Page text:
- Today's a great day, not only because it's Friday, but it's also "Take Your Dog to Work Day" and we found a company in Phoenix that celebrates it every day. As Lina knows, it's important to be productive at the workplace. She gives her all every day and knows that hard work will be rewarded. This is the environment every day at Bloguettes, a local company that teaches their clients online blogging techniques.
- Many of us remember those Octobers when downtown Phoenix would turn into a sea of pink. But lately, Executive Director Christina Mencuccini says it's been a much different story. "The 'Race for the Cure' has trended downward for many years now, but also general fundraising and event participation has also been trended downward," she said. Mencuccini began her position with the foundation in November of last year and says one reason for the decline could be that most fundraising is now online.
- It's work that's been going on since 8 a.m.Employees with Corral Kraft are spending their own time and money helping provide shad for more than a dozen horses. "My guy Kevin saw your news story, showed it to me, and we said, 'Hey, this is perfect for us to come out and donate a shade,'" said Tyler Tiensvold, owner of Corral Kraft. "We had one in stock, ready to go and here we are today putting some shade up for these horses."
Muck Rack makes it simple to find people, tweets, or articles that mention any name, keyword, company, hashtag etc. We've compiled this guide to help you make the most of your search.
Selecting a term
Start searching tweets, articles from media outlets, articles mentioned in tweets, journalists'
names, titles and bios with some suggested searches:
Companies or Topics (e.g. iPhone, Microsoft)
Phrases (e.g. "cloud computing") — use quotes to keep the terms together
Twitter handles (e.g. @username) — returns those who have mentioned or replied to
Names (e.g. "David Pogue")
Hashtags (e.g. #sxsw, #london2012)
Bio details (e.g. vegan, Olympics, father)
Muck Rack's Advanced Search allows for many boolean operators.
Find results that mention multiple specified terms, use AND or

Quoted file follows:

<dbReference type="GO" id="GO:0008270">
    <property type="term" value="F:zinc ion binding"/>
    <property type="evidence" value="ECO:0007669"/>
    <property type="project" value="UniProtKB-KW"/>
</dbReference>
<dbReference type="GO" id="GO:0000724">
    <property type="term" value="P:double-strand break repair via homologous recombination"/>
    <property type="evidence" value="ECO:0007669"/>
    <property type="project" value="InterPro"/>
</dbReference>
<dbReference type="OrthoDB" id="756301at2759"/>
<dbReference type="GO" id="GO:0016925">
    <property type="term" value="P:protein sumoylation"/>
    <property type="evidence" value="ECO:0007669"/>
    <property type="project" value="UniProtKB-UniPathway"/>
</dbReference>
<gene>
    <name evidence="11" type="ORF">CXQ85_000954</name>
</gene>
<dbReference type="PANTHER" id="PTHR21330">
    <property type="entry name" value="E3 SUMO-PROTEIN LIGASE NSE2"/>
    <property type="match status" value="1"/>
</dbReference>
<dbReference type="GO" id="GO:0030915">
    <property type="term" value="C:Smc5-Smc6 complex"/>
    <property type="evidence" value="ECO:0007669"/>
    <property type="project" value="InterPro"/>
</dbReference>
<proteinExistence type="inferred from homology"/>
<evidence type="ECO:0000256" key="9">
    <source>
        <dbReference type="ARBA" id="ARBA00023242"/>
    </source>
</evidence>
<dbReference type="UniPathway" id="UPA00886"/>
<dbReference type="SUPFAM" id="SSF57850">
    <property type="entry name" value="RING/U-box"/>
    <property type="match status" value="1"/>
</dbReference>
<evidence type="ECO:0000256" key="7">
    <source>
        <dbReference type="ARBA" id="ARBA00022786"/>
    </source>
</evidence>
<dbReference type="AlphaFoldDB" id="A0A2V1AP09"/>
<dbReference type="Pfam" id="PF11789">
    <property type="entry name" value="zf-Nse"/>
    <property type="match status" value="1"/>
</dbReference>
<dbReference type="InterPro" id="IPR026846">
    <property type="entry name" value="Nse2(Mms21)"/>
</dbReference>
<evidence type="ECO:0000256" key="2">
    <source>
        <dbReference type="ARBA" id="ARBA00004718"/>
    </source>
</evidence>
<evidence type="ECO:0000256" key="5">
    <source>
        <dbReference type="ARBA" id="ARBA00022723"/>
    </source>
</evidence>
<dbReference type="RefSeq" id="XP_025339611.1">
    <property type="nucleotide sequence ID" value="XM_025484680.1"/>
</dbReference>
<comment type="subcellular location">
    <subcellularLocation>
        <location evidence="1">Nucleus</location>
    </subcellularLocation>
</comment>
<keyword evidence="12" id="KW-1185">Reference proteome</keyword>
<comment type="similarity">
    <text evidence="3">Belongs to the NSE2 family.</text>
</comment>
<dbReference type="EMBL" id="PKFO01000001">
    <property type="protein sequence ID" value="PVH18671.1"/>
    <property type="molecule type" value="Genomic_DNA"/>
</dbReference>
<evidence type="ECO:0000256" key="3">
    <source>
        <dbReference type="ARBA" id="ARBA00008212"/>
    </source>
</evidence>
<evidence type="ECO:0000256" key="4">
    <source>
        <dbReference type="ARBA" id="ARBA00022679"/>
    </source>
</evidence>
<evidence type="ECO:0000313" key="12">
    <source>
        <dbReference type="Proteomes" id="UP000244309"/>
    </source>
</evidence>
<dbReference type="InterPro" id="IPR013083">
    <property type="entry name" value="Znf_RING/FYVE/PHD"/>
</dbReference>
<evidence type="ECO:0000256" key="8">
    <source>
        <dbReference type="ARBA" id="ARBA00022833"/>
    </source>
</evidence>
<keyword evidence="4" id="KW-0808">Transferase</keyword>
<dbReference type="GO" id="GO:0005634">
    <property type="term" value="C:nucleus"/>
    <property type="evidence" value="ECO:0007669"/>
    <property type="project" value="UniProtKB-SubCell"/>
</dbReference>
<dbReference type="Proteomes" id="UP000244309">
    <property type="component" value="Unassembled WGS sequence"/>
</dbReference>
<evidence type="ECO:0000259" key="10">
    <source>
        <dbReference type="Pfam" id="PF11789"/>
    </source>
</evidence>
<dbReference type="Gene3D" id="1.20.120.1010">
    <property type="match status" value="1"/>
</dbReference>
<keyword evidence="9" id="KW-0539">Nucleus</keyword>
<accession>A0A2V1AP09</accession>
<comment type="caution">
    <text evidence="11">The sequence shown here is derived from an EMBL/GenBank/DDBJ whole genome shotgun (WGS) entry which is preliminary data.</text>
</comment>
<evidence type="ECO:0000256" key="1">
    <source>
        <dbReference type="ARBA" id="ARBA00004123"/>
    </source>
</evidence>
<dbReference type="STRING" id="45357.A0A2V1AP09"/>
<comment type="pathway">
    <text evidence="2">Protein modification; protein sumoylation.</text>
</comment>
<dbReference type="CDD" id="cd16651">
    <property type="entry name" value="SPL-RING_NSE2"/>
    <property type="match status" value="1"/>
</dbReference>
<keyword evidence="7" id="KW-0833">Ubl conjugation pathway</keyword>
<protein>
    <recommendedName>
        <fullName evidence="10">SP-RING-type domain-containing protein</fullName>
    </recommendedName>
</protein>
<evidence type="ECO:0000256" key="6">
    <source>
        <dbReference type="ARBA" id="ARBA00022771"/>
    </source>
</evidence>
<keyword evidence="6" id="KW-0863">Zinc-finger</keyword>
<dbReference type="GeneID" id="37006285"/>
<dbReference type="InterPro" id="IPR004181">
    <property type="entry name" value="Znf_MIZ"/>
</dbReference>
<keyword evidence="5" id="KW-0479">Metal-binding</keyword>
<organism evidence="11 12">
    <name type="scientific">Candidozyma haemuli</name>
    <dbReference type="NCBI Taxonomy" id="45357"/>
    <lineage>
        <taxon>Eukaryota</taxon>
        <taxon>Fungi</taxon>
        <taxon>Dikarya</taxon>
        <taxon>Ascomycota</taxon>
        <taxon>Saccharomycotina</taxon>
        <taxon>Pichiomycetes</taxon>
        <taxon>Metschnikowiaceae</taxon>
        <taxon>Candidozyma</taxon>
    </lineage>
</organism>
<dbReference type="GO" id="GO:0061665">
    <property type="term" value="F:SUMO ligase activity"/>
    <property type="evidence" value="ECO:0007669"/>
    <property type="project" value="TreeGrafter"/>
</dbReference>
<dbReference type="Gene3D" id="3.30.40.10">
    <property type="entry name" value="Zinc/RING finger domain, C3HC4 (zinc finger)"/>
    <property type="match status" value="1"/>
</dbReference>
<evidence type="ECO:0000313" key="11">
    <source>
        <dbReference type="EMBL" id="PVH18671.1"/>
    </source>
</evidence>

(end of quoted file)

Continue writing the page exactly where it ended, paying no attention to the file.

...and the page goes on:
+. For example, ensure each result contains both Elon Musk and Mark Zuckerberg by
searching Obama AND Romney or Obama + Romney.
Use the operators OR or , to broaden your search when you'd like either of
multiple terms to appear in results. (This is the default behavior of our search when no operators
are used.) For example, search for democrat OR republican to find results that refer to
Democrats and/or Republicans.
Use NOT or - to subtract results from your search. For
example, searching Disney will yield results about the Walt Disney Company as well as Walt Disney
World Resort. To exclude mentions of Disney World, search for Disney -World or Disney
When using one of these operators with a phrase, enclose it in quotation marks. For example, you can
find results about smartphones excluding Apple's iPhone 4S by searching smartphone -"iPhone
Exact case matching or punctuation
If you're searching for a brand name or keyword that relies on specific punctuation marks or capitalization, you can
find results that match your exact query by adding matchcase: before the keyword you're searching for, like matchcase:E*TRADE .
Use parentheses to separate multiple
boolean phrases. For example, to find journalists talking about having fun in Disney World or
Disneyland, search for ("disney world" OR disneyland) AND fun.
An asterisk can be used to search for any variation of a root word truncated by the asterisk. For example, searching for admin* will return results for administrator, administration, administer, administered, etc.
A near operator is an AND operator where you can control the distance between the words. You can vary the distance the near operation uses by adding a forward slash and number (between 0-99) such as strawberries NEAR/10 "whipped cream", which means the strawberries must exist within 10 words of "whipped cream".